Officer Wins Immunity|in Excessive Force Case

     (CN) – The 9th Circuit dismissed a family’s excessive force claims against a Washington police officer who shot at the driver of a stolen minivan 11 times, killing him.

     Jason Wilkinson was shot at 11 times and killed by Vancouver Officer Rick Torres during a messy pursuit where Wilkinson was driving a stolen minivan. Torres and other officers managed to stop Wilkinson by spinning the van off the road, causing it to hit a telephone pole. Wilkinson tried to back up the van, but it spun out of control and its front end knocked down an approaching officer.
     The officer got up quickly, but Torres claimed he was afraid that the van would run him over, so he started firing into the van.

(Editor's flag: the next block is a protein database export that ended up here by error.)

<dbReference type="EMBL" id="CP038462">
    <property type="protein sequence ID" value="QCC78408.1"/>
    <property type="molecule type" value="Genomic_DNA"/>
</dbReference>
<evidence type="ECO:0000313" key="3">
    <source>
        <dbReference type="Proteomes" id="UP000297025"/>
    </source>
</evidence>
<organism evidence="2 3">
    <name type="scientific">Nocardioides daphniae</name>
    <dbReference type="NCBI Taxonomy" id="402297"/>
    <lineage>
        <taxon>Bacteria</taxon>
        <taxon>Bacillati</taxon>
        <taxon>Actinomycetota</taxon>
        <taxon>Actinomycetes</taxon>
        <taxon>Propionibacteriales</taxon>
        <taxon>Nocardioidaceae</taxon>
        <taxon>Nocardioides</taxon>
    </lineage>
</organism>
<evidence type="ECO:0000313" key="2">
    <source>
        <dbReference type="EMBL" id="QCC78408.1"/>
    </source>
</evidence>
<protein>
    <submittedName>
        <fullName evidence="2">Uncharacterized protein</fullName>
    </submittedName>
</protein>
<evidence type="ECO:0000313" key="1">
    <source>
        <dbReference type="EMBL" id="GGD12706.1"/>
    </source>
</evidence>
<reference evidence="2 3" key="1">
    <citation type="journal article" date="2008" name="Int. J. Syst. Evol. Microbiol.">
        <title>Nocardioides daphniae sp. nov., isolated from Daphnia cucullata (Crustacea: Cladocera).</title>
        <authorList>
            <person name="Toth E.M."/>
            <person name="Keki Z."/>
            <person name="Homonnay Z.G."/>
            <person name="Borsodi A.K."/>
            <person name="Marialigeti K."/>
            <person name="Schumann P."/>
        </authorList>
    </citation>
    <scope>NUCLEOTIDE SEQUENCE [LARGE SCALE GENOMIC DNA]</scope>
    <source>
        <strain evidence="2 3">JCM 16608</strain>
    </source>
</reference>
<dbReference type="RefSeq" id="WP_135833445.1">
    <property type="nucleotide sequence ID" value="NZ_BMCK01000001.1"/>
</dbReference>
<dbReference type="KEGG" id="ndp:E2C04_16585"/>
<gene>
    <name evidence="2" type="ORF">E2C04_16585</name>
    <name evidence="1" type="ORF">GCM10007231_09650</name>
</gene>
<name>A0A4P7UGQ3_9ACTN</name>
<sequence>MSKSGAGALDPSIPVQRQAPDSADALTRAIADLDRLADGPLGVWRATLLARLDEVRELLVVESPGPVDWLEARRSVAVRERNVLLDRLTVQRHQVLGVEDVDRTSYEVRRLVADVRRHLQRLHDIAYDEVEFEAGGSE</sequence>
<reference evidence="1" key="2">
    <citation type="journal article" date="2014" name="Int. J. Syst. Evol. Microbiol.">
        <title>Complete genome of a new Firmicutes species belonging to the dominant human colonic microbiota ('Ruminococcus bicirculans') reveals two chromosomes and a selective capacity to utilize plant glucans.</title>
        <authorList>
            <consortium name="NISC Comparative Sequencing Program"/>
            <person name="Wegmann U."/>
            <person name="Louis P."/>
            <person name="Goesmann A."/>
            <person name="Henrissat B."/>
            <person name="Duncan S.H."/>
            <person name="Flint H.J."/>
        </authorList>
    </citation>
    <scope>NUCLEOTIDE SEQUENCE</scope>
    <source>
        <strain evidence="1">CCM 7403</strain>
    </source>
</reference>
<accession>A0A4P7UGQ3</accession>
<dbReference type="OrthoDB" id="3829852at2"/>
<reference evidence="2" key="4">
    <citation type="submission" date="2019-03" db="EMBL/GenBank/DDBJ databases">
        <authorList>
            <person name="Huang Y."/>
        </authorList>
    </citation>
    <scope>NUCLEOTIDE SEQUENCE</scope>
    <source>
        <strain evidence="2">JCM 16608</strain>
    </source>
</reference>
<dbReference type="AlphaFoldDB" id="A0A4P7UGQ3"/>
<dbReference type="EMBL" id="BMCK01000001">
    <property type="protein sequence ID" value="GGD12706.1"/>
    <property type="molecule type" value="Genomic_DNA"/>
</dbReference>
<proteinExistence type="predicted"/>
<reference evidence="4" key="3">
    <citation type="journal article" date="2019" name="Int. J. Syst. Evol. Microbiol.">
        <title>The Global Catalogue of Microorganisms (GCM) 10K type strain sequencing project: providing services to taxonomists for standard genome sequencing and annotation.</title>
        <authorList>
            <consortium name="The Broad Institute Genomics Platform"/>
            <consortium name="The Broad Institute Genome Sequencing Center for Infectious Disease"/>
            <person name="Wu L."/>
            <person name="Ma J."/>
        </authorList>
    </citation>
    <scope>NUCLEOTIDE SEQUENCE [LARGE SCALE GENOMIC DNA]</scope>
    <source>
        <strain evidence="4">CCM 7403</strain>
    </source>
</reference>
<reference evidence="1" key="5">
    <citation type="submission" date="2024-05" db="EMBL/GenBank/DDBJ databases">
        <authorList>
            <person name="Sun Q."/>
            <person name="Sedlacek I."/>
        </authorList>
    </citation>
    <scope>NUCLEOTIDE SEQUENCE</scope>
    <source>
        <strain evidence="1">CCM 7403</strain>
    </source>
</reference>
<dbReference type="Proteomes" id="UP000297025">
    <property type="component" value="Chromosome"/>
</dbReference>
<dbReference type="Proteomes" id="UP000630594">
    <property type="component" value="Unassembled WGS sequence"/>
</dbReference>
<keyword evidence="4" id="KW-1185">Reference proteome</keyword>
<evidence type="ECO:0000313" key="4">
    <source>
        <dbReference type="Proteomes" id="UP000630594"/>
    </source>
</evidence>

Wilkinson died of multiple gunshot wounds.
     Wilkinson’s family sued, claiming Torres violated Wilkinson’s right to be free from excessive force. A federal judge allowed the claims to proceed, citing an active dispute over whether shooting 11 rounds from a 15-round magazine was excessive.
     A 2-1 panel in Seattle reversed on appeal, concluding that Torres had acted reasonably given the circumstances — particularly the fact that he was forced to make a “split-second decision.”
     The appellate panel also rejected the family’s claim that Wilkinson had been “executed” by Torres.
     “No intent to harm separate from a legitimate law enforcement objective is evidenced by the mere fact that Torres shot Wilkinson, especially in the escalating situation,” Judge A. Wallace Tashima wrote.
     Judge Consuelo Marshall dissented, saying the case should have gone to a jury.

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